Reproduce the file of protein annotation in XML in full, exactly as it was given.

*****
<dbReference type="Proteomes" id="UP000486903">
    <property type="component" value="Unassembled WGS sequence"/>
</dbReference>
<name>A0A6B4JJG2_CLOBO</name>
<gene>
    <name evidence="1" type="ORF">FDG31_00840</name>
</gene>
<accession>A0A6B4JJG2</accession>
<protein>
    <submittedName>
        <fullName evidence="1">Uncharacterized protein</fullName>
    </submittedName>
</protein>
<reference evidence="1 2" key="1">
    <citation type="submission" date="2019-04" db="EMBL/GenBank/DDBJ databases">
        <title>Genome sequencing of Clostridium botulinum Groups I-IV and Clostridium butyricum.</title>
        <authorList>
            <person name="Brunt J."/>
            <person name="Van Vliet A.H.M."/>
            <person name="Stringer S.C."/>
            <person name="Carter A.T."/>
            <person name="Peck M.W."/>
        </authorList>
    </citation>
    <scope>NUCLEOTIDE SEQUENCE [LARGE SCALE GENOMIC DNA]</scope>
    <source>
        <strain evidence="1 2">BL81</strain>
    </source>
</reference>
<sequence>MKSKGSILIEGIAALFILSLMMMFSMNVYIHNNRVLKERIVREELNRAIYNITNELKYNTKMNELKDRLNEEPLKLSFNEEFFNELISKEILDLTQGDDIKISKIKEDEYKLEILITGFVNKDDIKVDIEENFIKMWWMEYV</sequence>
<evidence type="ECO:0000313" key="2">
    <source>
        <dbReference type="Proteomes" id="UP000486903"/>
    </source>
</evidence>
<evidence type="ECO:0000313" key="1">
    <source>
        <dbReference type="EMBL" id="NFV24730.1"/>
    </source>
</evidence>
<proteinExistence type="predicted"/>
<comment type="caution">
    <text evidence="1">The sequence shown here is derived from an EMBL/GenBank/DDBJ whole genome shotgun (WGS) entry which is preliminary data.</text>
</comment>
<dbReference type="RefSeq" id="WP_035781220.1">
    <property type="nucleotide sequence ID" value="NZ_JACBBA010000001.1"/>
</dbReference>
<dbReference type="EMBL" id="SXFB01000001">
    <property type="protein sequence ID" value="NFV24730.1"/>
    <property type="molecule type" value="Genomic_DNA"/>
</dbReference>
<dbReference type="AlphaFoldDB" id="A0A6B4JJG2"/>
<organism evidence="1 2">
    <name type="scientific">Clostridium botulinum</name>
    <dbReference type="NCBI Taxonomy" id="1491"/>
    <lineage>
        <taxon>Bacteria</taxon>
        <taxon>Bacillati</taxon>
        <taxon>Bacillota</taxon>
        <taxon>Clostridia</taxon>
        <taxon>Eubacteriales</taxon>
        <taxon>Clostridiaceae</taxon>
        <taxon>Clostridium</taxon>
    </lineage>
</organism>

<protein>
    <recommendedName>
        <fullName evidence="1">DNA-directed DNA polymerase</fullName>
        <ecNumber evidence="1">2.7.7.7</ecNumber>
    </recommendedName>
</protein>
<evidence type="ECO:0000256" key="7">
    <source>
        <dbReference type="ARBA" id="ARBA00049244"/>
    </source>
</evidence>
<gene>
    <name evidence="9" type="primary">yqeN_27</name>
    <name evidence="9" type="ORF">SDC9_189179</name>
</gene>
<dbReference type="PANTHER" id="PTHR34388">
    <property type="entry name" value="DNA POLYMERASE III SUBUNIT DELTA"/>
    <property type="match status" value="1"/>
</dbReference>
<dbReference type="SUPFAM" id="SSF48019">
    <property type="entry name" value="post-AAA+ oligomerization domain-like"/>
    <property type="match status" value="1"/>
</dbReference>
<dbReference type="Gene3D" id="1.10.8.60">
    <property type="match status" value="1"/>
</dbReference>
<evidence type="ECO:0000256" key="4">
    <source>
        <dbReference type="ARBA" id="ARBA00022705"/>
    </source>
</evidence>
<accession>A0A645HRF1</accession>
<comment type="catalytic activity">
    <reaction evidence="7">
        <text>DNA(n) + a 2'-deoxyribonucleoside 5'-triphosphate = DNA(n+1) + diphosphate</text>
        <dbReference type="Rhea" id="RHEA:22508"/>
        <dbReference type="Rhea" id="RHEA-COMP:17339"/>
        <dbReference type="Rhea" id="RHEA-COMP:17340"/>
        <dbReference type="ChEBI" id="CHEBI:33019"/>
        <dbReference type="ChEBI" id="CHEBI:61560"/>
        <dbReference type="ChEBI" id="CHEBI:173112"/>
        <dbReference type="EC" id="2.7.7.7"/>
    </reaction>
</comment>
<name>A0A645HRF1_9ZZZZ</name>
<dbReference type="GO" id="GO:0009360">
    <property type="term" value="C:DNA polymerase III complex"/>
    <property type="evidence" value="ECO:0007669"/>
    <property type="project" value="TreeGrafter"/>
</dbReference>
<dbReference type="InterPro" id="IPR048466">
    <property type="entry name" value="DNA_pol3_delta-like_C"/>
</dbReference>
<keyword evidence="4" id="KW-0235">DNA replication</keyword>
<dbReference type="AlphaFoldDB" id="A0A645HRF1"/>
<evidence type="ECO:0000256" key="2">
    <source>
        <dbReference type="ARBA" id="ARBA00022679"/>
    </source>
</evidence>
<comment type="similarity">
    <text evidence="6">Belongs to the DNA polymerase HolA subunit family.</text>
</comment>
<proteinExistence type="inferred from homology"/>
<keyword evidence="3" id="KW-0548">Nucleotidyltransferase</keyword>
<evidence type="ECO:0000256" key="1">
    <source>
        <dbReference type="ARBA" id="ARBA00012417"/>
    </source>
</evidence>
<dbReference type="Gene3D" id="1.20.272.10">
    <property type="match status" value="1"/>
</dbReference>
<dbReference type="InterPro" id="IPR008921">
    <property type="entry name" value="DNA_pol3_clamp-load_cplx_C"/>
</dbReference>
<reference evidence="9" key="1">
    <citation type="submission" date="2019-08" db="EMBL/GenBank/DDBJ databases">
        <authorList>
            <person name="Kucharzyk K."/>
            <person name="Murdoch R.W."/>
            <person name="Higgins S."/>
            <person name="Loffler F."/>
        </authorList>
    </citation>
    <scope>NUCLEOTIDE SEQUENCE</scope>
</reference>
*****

<dbReference type="Proteomes" id="UP000486903">
    <property type="component" value="Unassembled WGS sequence"/>
</dbReference>
<name>A0A6B4JJG2_CLOBO</name>
<gene>
    <name evidence="1" type="ORF">FDG31_00840</name>
</gene>
<accession>A0A6B4JJG2</accession>
<protein>
    <submittedName>
        <fullName evidence="1">Uncharacterized protein</fullName>
    </submittedName>
</protein>
<reference evidence="1 2" key="1">
    <citation type="submission" date="2019-04" db="EMBL/GenBank/DDBJ databases">
        <title>Genome sequencing of Clostridium botulinum Groups I-IV and Clostridium butyricum.</title>
        <authorList>
            <person name="Brunt J."/>
            <person name="Van Vliet A.H.M."/>
            <person name="Stringer S.C."/>
            <person name="Carter A.T."/>
            <person name="Peck M.W."/>
        </authorList>
    </citation>
    <scope>NUCLEOTIDE SEQUENCE [LARGE SCALE GENOMIC DNA]</scope>
    <source>
        <strain evidence="1 2">BL81</strain>
    </source>
</reference>
<sequence>MKSKGSILIEGIAALFILSLMMMFSMNVYIHNNRVLKERIVREELNRAIYNITNELKYNTKMNELKDRLNEEPLKLSFNEEFFNELISKEILDLTQGDDIKISKIKEDEYKLEILITGFVNKDDIKVDIEENFIKMWWMEYV</sequence>
<evidence type="ECO:0000313" key="2">
    <source>
        <dbReference type="Proteomes" id="UP000486903"/>
    </source>
</evidence>
<evidence type="ECO:0000313" key="1">
    <source>
        <dbReference type="EMBL" id="NFV24730.1"/>
    </source>
</evidence>
<proteinExistence type="predicted"/>
<comment type="caution">
    <text evidence="1">The sequence shown here is derived from an EMBL/GenBank/DDBJ whole genome shotgun (WGS) entry which is preliminary data.</text>
</comment>
<dbReference type="RefSeq" id="WP_035781220.1">
    <property type="nucleotide sequence ID" value="NZ_JACBBA010000001.1"/>
</dbReference>
<dbReference type="EMBL" id="SXFB01000001">
    <property type="protein sequence ID" value="NFV24730.1"/>
    <property type="molecule type" value="Genomic_DNA"/>
</dbReference>
<dbReference type="AlphaFoldDB" id="A0A6B4JJG2"/>
<organism evidence="1 2">
    <name type="scientific">Clostridium botulinum</name>
    <dbReference type="NCBI Taxonomy" id="1491"/>
    <lineage>
        <taxon>Bacteria</taxon>
        <taxon>Bacillati</taxon>
        <taxon>Bacillota</taxon>
        <taxon>Clostridia</taxon>
        <taxon>Eubacteriales</taxon>
        <taxon>Clostridiaceae</taxon>
        <taxon>Clostridium</taxon>
    </lineage>
</organism>

<protein>
    <recommendedName>
        <fullName evidence="1">DNA-directed DNA polymerase</fullName>
        <ecNumber evidence="1">2.7.7.7</ecNumber>
    </recommendedName>
</protein>
<evidence type="ECO:0000256" key="7">
    <source>
        <dbReference type="ARBA" id="ARBA00049244"/>
    </source>
</evidence>
<gene>
    <name evidence="9" type="primary">yqeN_27</name>
    <name evidence="9" type="ORF">SDC9_189179</name>
</gene>
<dbReference type="PANTHER" id="PTHR34388">
    <property type="entry name" value="DNA POLYMERASE III SUBUNIT DELTA"/>
    <property type="match status" value="1"/>
</dbReference>
<dbReference type="SUPFAM" id="SSF48019">
    <property type="entry name" value="post-AAA+ oligomerization domain-like"/>
    <property type="match status" value="1"/>
</dbReference>
<dbReference type="Gene3D" id="1.10.8.60">
    <property type="match status" value="1"/>
</dbReference>
<evidence type="ECO:0000256" key="4">
    <source>
        <dbReference type="ARBA" id="ARBA00022705"/>
    </source>
</evidence>
<accession>A0A645HRF1</accession>
<comment type="catalytic activity">
    <reaction evidence="7">
        <text>DNA(n) + a 2'-deoxyribonucleoside 5'-triphosphate = DNA(n+1) + diphosphate</text>
        <dbReference type="Rhea" id="RHEA:22508"/>
        <dbReference type="Rhea" id="RHEA-COMP:17339"/>
        <dbReference type="Rhea" id="RHEA-COMP:17340"/>
        <dbReference type="ChEBI" id="CHEBI:33019"/>
        <dbReference type="ChEBI" id="CHEBI:61560"/>
        <dbReference type="ChEBI" id="CHEBI:173112"/>
        <dbReference type="EC" id="2.7.7.7"/>
    </reaction>
</comment>
<name>A0A645HRF1_9ZZZZ</name>
<dbReference type="GO" id="GO:0009360">
    <property type="term" value="C:DNA polymerase III complex"/>
    <property type="evidence" value="ECO:0007669"/>
    <property type="project" value="TreeGrafter"/>
</dbReference>
<dbReference type="InterPro" id="IPR048466">
    <property type="entry name" value="DNA_pol3_delta-like_C"/>
</dbReference>
<keyword evidence="4" id="KW-0235">DNA replication</keyword>
<dbReference type="AlphaFoldDB" id="A0A645HRF1"/>
<evidence type="ECO:0000256" key="2">
    <source>
        <dbReference type="ARBA" id="ARBA00022679"/>
    </source>
</evidence>
<comment type="similarity">
    <text evidence="6">Belongs to the DNA polymerase HolA subunit family.</text>
</comment>
<proteinExistence type="inferred from homology"/>
<keyword evidence="3" id="KW-0548">Nucleotidyltransferase</keyword>
<evidence type="ECO:0000256" key="1">
    <source>
        <dbReference type="ARBA" id="ARBA00012417"/>
    </source>
</evidence>
<dbReference type="Gene3D" id="1.20.272.10">
    <property type="match status" value="1"/>
</dbReference>
<dbReference type="InterPro" id="IPR008921">
    <property type="entry name" value="DNA_pol3_clamp-load_cplx_C"/>
</dbReference>
<reference evidence="9" key="1">
    <citation type="submission" date="2019-08" db="EMBL/GenBank/DDBJ databases">
        <authorList>
            <person name="Kucharzyk K."/>
            <person name="Murdoch R.W."/>
            <person name="Higgins S."/>
            <person name="Loffler F."/>
        </authorList>
    </citation>
    <scope>NUCLEOTIDE SEQUENCE</scope>
</reference>